My first impressions of the Danuberadweg (Danube Cycle Way) were very positive. Along the north bank, east of Passau, the route was very quiet and as we moved away from Passau the traffic on the adjacent road became less and less frequent. The cycle way itself is sufficiently wide to pass other cyclists travelling in the opposite direction or to cycle two abreast when there are no oncoming cyclists.
Back to Day 1: we stopped at Lidl for some supplies (water, cold coffee drinks, cherries, bread, cheese, etc.) and tried to work out if we had entered Austria yet. Natasha asked in the question in the supermarket and everyone in the queue seemed to have an opinion (in a mix of English and German). It turns out Passau is only 4 km from the border with Austria, but on the south side of the Danube. On the north side, it is quite a bit further east before you finally enter Austria (and there is no sign to mark the occasion).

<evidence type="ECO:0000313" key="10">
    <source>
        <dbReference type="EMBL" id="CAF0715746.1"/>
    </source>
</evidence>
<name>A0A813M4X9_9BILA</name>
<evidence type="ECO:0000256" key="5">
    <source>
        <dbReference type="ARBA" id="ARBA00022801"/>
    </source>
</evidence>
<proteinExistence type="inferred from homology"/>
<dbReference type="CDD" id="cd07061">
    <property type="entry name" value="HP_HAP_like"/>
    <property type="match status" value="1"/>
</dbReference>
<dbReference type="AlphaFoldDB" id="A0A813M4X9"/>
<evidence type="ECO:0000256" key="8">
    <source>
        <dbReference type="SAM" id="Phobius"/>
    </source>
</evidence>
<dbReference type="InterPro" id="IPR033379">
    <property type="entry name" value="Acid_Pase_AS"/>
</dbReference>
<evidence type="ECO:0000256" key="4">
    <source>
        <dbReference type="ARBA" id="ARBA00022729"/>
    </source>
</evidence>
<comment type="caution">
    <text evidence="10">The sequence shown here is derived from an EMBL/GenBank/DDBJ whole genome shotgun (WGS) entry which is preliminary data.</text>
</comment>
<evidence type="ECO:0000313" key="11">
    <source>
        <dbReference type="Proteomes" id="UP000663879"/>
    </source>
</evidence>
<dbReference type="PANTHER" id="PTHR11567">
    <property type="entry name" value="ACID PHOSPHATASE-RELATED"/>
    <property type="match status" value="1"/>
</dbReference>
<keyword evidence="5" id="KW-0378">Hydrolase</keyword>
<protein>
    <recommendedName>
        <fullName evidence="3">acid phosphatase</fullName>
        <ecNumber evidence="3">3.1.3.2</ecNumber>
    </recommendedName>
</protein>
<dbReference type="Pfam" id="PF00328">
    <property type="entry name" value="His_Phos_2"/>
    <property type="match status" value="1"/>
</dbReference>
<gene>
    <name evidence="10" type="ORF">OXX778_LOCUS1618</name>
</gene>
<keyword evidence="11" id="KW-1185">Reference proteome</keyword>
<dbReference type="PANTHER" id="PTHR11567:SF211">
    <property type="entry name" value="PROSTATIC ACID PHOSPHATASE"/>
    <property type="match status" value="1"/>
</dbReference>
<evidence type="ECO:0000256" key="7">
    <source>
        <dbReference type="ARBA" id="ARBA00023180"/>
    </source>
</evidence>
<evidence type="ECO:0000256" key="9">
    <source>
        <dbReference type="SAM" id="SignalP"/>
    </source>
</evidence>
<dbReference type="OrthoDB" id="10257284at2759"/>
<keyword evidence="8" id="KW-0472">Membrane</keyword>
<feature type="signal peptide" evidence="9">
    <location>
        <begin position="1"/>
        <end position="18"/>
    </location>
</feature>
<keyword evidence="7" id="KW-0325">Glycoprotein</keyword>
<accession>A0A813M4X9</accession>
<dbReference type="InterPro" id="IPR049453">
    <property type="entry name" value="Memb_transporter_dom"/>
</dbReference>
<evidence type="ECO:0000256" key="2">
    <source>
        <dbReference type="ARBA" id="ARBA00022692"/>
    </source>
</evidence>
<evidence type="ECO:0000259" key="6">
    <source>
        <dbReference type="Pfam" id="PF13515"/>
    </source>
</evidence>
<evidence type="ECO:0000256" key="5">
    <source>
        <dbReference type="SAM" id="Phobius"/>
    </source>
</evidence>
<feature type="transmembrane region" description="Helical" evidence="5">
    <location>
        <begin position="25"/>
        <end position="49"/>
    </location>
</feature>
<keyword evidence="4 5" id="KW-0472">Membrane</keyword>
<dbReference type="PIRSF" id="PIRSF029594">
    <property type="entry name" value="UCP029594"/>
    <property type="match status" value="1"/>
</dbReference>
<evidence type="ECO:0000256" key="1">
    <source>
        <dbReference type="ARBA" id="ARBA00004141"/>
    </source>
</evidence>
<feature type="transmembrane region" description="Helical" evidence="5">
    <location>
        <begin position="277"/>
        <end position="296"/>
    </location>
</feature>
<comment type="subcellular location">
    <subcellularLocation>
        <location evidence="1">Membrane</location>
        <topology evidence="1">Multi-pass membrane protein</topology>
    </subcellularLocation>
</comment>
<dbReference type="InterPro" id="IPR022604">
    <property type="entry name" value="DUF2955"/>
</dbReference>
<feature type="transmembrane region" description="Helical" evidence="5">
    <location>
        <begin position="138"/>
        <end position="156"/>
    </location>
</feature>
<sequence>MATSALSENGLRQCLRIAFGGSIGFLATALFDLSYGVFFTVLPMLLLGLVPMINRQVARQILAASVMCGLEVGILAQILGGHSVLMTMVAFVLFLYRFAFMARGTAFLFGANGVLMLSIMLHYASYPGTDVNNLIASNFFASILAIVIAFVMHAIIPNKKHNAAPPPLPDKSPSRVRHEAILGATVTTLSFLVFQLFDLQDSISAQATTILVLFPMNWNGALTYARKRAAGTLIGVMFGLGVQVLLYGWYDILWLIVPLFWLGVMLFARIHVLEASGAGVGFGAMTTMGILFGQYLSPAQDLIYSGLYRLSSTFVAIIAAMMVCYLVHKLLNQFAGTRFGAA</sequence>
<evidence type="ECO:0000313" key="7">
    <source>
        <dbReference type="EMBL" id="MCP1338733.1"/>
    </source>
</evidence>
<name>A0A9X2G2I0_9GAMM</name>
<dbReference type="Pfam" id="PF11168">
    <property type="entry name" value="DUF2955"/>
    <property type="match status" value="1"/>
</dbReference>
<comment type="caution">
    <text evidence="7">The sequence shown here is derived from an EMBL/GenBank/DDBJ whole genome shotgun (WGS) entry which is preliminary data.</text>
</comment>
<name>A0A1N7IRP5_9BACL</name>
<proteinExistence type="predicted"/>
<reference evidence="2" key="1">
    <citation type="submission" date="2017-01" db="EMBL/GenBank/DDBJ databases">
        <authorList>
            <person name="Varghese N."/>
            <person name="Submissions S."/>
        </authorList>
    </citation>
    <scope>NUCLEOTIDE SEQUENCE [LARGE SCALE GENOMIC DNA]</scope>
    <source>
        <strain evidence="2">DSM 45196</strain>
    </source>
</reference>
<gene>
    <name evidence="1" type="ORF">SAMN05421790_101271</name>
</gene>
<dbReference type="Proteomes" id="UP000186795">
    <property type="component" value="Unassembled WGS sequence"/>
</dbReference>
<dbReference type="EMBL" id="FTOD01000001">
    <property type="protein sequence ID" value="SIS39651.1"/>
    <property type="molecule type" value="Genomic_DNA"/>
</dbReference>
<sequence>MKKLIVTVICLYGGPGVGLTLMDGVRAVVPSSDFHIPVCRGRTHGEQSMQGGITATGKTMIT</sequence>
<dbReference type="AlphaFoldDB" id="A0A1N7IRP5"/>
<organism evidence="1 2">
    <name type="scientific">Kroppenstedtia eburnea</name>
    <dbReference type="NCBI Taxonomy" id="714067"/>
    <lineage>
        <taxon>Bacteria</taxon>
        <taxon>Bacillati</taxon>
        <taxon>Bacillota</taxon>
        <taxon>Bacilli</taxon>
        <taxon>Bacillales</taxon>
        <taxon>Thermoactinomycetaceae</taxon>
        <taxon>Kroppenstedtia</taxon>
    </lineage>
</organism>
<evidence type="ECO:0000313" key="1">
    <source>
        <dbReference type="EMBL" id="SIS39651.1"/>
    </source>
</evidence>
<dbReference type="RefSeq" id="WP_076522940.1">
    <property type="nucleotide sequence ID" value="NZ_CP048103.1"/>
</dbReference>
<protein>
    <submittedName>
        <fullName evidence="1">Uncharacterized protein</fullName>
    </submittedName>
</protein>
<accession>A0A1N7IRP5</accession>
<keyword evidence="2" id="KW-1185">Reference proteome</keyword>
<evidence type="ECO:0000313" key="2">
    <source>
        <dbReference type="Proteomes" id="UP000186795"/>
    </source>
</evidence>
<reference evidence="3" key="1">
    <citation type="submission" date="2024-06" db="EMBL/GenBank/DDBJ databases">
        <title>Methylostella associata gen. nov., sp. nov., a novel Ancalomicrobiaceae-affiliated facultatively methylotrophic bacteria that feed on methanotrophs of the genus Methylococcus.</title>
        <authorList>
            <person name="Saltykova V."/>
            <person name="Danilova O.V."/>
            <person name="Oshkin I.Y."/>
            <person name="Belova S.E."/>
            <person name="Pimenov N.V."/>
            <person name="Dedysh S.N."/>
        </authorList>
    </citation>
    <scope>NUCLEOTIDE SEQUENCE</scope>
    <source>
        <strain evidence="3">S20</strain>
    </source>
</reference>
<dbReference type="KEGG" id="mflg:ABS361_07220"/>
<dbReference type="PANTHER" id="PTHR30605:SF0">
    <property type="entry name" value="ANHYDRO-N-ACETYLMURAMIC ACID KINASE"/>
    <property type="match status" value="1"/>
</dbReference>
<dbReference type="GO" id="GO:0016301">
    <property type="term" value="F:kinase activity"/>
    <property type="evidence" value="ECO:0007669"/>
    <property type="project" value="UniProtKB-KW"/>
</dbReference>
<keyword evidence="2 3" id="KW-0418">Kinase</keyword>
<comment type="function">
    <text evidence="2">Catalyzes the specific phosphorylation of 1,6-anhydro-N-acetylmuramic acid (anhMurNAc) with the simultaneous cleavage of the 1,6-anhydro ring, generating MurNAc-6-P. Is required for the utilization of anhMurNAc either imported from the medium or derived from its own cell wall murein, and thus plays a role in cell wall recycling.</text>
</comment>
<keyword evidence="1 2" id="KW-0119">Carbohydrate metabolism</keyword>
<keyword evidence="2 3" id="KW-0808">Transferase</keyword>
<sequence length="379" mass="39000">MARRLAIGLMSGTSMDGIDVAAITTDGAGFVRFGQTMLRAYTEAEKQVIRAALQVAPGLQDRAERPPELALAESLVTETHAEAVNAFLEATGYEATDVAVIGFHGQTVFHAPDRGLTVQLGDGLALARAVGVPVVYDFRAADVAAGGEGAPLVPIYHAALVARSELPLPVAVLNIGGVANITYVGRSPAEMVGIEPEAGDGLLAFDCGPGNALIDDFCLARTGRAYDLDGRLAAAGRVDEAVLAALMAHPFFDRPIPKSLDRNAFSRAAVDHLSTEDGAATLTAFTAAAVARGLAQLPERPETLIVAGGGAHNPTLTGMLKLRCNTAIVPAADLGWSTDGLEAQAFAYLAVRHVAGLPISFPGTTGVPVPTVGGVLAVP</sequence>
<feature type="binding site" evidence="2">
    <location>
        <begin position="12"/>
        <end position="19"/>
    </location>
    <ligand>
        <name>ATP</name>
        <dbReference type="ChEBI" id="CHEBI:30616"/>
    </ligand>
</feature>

As the evening approached, the cycle path turned into a local road (with virtually no traffic) and we passed through some idyllic scenery in the border area between Germany and Austria. We stopped for apfelstrudel and most (similar to cider, but not sparkling, and a speciality in this part of Austria) at a small cafe and the lady running it explained in German about camping options, terrain and ferry times - which we partially understood. We realised we might miss the last ferry of the day across the Danube a few km downstream. The ferry was required as the terrain on the north bank became unsuitable for cycling but by the time we got to the ferry point (around 7 PM) we had missed the last crossing by around an hour. There was a B&B/rooms available and camping facilities next to this ferry point but we thought we'd press on and see if there terrain was really that bad (it was). After probably 45 minutes of struggling along a rough off road trail that required some bicycle carrying on uneven ground with a risk of falling into the river below, we made the decision to turn back to check out the B&B/camping place as darkness fell.